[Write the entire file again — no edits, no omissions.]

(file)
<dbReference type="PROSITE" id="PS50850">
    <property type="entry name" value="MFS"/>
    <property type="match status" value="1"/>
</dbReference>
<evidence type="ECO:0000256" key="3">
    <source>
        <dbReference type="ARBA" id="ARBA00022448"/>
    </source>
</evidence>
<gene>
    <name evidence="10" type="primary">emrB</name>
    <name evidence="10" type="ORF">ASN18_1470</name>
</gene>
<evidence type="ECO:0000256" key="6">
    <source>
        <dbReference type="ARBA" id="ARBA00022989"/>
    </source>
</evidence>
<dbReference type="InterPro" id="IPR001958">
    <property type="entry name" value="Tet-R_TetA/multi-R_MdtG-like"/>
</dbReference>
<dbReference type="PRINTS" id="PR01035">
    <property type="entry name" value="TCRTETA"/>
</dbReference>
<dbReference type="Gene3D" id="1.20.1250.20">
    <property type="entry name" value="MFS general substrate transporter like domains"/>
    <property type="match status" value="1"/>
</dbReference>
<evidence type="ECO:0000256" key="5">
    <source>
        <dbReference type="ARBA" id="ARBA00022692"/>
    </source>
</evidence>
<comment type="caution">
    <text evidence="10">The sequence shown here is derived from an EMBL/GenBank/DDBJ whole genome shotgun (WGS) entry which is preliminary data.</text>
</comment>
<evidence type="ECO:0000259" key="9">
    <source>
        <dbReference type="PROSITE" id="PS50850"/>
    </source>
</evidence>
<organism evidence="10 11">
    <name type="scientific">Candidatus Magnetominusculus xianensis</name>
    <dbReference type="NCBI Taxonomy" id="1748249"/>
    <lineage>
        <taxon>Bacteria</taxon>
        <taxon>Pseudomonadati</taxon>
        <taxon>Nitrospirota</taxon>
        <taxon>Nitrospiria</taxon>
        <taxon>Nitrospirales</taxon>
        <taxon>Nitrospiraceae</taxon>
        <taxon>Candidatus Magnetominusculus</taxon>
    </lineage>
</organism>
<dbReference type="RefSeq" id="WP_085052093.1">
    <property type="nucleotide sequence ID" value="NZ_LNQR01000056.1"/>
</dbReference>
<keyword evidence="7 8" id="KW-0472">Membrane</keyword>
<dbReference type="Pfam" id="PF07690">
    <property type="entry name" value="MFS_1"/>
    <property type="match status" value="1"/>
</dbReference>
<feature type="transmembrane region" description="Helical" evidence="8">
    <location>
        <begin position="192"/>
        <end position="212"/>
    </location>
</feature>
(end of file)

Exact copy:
<dbReference type="PROSITE" id="PS50850">
    <property type="entry name" value="MFS"/>
    <property type="match status" value="1"/>
</dbReference>
<evidence type="ECO:0000256" key="3">
    <source>
        <dbReference type="ARBA" id="ARBA00022448"/>
    </source>
</evidence>
<gene>
    <name evidence="10" type="primary">emrB</name>
    <name evidence="10" type="ORF">ASN18_1470</name>
</gene>
<evidence type="ECO:0000256" key="6">
    <source>
        <dbReference type="ARBA" id="ARBA00022989"/>
    </source>
</evidence>
<dbReference type="InterPro" id="IPR001958">
    <property type="entry name" value="Tet-R_TetA/multi-R_MdtG-like"/>
</dbReference>
<dbReference type="PRINTS" id="PR01035">
    <property type="entry name" value="TCRTETA"/>
</dbReference>
<dbReference type="Gene3D" id="1.20.1250.20">
    <property type="entry name" value="MFS general substrate transporter like domains"/>
    <property type="match status" value="1"/>
</dbReference>
<evidence type="ECO:0000256" key="5">
    <source>
        <dbReference type="ARBA" id="ARBA00022692"/>
    </source>
</evidence>
<comment type="caution">
    <text evidence="10">The sequence shown here is derived from an EMBL/GenBank/DDBJ whole genome shotgun (WGS) entry which is preliminary data.</text>
</comment>
<evidence type="ECO:0000259" key="9">
    <source>
        <dbReference type="PROSITE" id="PS50850"/>
    </source>
</evidence>
<organism evidence="10 11">
    <name type="scientific">Candidatus Magnetominusculus xianensis</name>
    <dbReference type="NCBI Taxonomy" id="1748249"/>
    <lineage>
        <taxon>Bacteria</taxon>
        <taxon>Pseudomonadati</taxon>
        <taxon>Nitrospirota</taxon>
        <taxon>Nitrospiria</taxon>
        <taxon>Nitrospirales</taxon>
        <taxon>Nitrospiraceae</taxon>
        <taxon>Candidatus Magnetominusculus</taxon>
    </lineage>
</organism>
<dbReference type="RefSeq" id="WP_085052093.1">
    <property type="nucleotide sequence ID" value="NZ_LNQR01000056.1"/>
</dbReference>
<keyword evidence="7 8" id="KW-0472">Membrane</keyword>
<dbReference type="Pfam" id="PF07690">
    <property type="entry name" value="MFS_1"/>
    <property type="match status" value="1"/>
</dbReference>
<feature type="transmembrane region" description="Helical" evidence="8">
    <location>
        <begin position="192"/>
        <end position="212"/>
    </location>
</feature>